A person with anorexia exhibits the criteria (taken from the DSM-IV):
- Refusal to maintain body weight at or above minimal normal weight for their age and height
- Intense fear of being fat or gaining weight
- A distorted body image
- In females, the loss of three consecutive menstrual cycles (amenorrhea)
What happens to you physically if you suffer from anorexia?
- Metabolic rate slows
- Loss of lean tissue hurts physical performance
- Increased risk of stress fractures (overuse injury)
- The heart pumps inefficiently and becomes weak and thin
- Blood pressure falls
- The brain’s activity becomes abnormal
- Insomnia is common
- The digestive tract fails to digest food as needed
- Inadequate immune response
- Dry skin
- Low body temperature
- High level of fatigue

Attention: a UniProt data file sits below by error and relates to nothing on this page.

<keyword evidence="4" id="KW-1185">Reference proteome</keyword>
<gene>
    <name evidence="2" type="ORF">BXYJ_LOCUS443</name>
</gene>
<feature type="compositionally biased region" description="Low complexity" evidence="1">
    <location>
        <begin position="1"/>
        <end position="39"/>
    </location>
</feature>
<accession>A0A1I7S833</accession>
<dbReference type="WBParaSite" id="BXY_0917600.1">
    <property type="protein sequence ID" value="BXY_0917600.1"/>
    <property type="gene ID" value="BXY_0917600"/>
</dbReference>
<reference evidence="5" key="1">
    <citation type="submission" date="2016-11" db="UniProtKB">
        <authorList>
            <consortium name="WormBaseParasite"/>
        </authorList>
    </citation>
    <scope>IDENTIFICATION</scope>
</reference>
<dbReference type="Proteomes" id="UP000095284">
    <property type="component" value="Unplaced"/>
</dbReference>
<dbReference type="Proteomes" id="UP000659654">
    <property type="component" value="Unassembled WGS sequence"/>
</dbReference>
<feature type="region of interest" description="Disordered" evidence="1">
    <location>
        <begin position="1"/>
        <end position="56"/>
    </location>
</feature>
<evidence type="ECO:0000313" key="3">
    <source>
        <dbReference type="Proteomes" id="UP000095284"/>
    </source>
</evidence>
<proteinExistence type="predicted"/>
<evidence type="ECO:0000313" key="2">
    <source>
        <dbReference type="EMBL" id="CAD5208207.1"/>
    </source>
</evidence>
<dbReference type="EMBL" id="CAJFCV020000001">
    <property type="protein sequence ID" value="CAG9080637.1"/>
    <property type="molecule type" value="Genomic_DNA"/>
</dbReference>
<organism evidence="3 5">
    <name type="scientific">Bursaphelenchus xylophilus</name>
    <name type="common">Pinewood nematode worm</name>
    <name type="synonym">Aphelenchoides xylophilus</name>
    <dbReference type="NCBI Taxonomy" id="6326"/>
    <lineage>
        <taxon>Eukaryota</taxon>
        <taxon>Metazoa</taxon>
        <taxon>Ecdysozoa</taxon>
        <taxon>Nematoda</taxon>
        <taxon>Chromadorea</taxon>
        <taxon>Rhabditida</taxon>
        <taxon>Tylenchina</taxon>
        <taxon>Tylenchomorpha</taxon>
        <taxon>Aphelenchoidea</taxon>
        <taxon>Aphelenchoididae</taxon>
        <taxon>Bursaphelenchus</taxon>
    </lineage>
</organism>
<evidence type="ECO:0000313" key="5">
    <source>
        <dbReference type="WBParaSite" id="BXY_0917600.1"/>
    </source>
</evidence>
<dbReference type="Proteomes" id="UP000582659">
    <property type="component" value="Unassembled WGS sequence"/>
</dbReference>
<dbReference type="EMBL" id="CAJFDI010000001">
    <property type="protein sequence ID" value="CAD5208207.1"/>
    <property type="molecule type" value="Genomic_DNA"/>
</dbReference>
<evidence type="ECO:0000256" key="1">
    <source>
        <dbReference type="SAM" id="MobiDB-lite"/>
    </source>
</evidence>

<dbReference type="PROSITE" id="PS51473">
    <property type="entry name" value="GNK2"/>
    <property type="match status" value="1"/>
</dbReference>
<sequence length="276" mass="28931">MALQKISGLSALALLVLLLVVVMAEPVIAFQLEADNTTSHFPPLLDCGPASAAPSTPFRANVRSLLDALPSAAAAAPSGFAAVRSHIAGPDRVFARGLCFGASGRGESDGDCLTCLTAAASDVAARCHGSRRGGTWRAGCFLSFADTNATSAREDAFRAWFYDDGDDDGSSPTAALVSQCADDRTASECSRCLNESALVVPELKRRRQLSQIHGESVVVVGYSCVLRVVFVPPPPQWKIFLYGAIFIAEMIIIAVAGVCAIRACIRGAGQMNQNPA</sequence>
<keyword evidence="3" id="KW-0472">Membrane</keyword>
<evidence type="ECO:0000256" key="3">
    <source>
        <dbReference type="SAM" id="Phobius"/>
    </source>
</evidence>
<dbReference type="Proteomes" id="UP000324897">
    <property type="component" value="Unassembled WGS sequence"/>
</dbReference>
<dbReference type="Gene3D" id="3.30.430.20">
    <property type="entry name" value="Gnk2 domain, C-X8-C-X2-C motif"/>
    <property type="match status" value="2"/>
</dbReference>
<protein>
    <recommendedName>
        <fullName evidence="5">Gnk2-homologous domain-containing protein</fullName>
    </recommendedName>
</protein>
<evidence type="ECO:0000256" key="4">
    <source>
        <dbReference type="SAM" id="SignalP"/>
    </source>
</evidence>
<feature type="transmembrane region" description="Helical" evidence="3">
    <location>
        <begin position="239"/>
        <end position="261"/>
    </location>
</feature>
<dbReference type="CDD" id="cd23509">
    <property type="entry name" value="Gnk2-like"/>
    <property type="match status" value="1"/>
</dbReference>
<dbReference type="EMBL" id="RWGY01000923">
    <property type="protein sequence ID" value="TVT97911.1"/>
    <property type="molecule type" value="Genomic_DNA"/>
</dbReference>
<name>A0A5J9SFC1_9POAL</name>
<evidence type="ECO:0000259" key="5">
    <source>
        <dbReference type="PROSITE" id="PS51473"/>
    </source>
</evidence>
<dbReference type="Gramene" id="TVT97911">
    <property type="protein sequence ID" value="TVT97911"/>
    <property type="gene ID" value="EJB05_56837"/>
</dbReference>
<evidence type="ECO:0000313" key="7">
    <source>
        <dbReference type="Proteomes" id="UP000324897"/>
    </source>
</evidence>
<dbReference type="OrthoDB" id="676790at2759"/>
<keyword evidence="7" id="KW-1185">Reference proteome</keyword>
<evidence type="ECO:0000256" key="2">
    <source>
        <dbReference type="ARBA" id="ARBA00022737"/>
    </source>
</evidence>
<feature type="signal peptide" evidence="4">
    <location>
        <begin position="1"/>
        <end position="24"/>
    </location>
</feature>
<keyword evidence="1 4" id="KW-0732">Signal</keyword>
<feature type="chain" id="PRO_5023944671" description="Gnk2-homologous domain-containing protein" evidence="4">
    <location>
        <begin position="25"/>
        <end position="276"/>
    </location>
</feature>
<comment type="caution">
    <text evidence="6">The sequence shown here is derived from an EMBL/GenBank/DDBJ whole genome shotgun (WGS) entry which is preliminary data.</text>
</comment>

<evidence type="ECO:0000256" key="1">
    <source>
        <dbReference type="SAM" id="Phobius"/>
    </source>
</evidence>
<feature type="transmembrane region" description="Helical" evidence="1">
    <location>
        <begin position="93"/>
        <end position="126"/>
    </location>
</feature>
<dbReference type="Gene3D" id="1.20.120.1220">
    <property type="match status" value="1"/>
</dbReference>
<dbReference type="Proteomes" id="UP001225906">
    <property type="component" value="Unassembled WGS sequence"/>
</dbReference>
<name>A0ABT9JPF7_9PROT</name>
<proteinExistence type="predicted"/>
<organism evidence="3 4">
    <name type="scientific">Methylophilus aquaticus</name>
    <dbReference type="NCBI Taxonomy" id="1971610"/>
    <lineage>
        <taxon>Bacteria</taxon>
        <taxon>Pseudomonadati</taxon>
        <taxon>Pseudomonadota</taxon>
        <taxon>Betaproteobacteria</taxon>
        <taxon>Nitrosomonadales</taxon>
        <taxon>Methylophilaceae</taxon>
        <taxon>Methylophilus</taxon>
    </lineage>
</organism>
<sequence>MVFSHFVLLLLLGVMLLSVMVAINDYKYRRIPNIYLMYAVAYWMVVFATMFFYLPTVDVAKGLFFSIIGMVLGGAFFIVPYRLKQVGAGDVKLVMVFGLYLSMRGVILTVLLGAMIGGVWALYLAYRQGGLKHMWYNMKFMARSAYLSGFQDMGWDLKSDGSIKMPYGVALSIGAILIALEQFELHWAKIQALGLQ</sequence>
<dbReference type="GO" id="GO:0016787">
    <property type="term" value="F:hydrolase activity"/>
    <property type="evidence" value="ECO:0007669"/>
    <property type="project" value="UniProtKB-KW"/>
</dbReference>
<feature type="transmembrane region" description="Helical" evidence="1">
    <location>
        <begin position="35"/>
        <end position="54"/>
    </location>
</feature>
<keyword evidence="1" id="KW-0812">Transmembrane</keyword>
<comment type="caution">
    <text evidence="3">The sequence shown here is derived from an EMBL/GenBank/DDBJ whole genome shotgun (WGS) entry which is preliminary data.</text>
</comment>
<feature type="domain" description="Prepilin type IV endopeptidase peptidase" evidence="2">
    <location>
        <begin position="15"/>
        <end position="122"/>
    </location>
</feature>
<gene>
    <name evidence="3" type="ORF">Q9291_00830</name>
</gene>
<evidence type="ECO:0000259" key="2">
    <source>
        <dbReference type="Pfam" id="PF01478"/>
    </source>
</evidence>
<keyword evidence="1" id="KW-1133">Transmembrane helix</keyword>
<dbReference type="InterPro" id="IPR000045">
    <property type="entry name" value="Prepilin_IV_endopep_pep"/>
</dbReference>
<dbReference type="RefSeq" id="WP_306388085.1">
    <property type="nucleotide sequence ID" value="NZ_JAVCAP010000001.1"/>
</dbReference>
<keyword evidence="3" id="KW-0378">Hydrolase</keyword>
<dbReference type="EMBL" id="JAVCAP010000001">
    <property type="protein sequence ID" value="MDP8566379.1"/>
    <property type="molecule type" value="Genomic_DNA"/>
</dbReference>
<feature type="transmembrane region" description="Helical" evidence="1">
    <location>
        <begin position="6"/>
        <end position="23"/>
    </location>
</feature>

What happens psychologically?
- Avoidance of eating and meals
- Claims of being fat
- Unusual weighing behavior
- Excessive training beyond what is need for the sport
- Obsession about body image
- Social withdrawal
How is it treated?
The type and amount of treatment needed depends on the severity of the disease. Some clients have to be fed with feeding tubes, while others are responsive to feeding themselves. Obvious treatment addresses the diet and works to stop weight loss and then begin weight gain. There is also a need to work through the psychological and social issues the individual has towards food. They also have to work on the patient’s relationships with themselves and their body.
The affects of anorexia will cause diminished athletic performance as well as life threatening complications. Most often, people with anorexia do not believe they have a problem. As a coach, trainer, teammate and friend, you need to watch out for some of the above changes and encourage someone who needs help to get it. Below are some resources related to eating disorders.